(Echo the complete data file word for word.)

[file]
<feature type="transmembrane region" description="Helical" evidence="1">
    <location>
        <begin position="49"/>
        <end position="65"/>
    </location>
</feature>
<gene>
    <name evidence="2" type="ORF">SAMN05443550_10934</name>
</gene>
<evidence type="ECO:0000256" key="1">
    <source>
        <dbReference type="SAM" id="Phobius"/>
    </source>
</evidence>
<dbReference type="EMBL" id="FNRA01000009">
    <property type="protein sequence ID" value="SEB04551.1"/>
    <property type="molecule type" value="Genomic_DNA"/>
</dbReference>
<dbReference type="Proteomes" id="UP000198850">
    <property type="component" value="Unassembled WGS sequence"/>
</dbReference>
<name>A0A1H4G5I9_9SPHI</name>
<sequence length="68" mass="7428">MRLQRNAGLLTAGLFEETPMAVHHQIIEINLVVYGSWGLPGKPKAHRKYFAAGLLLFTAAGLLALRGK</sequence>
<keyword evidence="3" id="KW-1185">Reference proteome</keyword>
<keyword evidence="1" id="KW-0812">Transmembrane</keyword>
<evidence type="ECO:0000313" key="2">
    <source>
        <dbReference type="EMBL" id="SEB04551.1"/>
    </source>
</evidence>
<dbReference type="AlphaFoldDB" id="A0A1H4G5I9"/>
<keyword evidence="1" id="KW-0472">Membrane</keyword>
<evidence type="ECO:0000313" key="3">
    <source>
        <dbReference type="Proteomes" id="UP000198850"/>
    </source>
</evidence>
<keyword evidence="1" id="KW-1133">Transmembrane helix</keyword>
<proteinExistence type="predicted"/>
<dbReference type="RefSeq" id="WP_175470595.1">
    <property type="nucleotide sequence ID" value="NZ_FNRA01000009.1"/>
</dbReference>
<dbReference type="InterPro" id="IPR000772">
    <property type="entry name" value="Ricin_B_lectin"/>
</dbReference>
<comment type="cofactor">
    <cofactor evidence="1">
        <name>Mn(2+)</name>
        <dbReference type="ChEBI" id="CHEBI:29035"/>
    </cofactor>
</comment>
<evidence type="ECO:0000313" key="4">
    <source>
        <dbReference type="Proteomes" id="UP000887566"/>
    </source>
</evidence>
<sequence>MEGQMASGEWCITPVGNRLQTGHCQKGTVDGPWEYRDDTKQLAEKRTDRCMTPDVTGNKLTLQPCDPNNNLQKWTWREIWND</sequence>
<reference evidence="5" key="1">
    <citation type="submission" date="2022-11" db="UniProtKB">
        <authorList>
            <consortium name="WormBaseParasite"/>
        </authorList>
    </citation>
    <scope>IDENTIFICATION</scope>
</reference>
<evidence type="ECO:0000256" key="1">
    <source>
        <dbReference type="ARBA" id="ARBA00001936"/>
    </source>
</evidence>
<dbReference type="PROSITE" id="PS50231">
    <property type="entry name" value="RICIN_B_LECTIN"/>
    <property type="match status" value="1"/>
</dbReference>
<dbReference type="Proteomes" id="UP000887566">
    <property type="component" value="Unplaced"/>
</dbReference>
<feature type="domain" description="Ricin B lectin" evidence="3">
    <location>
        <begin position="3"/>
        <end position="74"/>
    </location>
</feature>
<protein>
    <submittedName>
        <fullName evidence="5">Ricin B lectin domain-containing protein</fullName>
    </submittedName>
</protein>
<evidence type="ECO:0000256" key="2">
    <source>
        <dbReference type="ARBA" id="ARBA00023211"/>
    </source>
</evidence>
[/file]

<feature type="transmembrane region" description="Helical" evidence="1">
    <location>
        <begin position="49"/>
        <end position="65"/>
    </location>
</feature>
<gene>
    <name evidence="2" type="ORF">SAMN05443550_10934</name>
</gene>
<evidence type="ECO:0000256" key="1">
    <source>
        <dbReference type="SAM" id="Phobius"/>
    </source>
</evidence>
<dbReference type="EMBL" id="FNRA01000009">
    <property type="protein sequence ID" value="SEB04551.1"/>
    <property type="molecule type" value="Genomic_DNA"/>
</dbReference>
<dbReference type="Proteomes" id="UP000198850">
    <property type="component" value="Unassembled WGS sequence"/>
</dbReference>
<name>A0A1H4G5I9_9SPHI</name>
<sequence length="68" mass="7428">MRLQRNAGLLTAGLFEETPMAVHHQIIEINLVVYGSWGLPGKPKAHRKYFAAGLLLFTAAGLLALRGK</sequence>
<keyword evidence="3" id="KW-1185">Reference proteome</keyword>
<keyword evidence="1" id="KW-0812">Transmembrane</keyword>
<evidence type="ECO:0000313" key="2">
    <source>
        <dbReference type="EMBL" id="SEB04551.1"/>
    </source>
</evidence>
<dbReference type="AlphaFoldDB" id="A0A1H4G5I9"/>
<keyword evidence="1" id="KW-0472">Membrane</keyword>
<evidence type="ECO:0000313" key="3">
    <source>
        <dbReference type="Proteomes" id="UP000198850"/>
    </source>
</evidence>
<keyword evidence="1" id="KW-1133">Transmembrane helix</keyword>
<proteinExistence type="predicted"/>
<dbReference type="RefSeq" id="WP_175470595.1">
    <property type="nucleotide sequence ID" value="NZ_FNRA01000009.1"/>
</dbReference>
<dbReference type="InterPro" id="IPR000772">
    <property type="entry name" value="Ricin_B_lectin"/>
</dbReference>
<comment type="cofactor">
    <cofactor evidence="1">
        <name>Mn(2+)</name>
        <dbReference type="ChEBI" id="CHEBI:29035"/>
    </cofactor>
</comment>
<evidence type="ECO:0000313" key="4">
    <source>
        <dbReference type="Proteomes" id="UP000887566"/>
    </source>
</evidence>
<sequence>MEGQMASGEWCITPVGNRLQTGHCQKGTVDGPWEYRDDTKQLAEKRTDRCMTPDVTGNKLTLQPCDPNNNLQKWTWREIWND</sequence>
<reference evidence="5" key="1">
    <citation type="submission" date="2022-11" db="UniProtKB">
        <authorList>
            <consortium name="WormBaseParasite"/>
        </authorList>
    </citation>
    <scope>IDENTIFICATION</scope>
</reference>
<evidence type="ECO:0000256" key="1">
    <source>
        <dbReference type="ARBA" id="ARBA00001936"/>
    </source>
</evidence>
<dbReference type="PROSITE" id="PS50231">
    <property type="entry name" value="RICIN_B_LECTIN"/>
    <property type="match status" value="1"/>
</dbReference>
<dbReference type="Proteomes" id="UP000887566">
    <property type="component" value="Unplaced"/>
</dbReference>
<feature type="domain" description="Ricin B lectin" evidence="3">
    <location>
        <begin position="3"/>
        <end position="74"/>
    </location>
</feature>
<protein>
    <submittedName>
        <fullName evidence="5">Ricin B lectin domain-containing protein</fullName>
    </submittedName>
</protein>
<evidence type="ECO:0000256" key="2">
    <source>
        <dbReference type="ARBA" id="ARBA00023211"/>
    </source>
</evidence>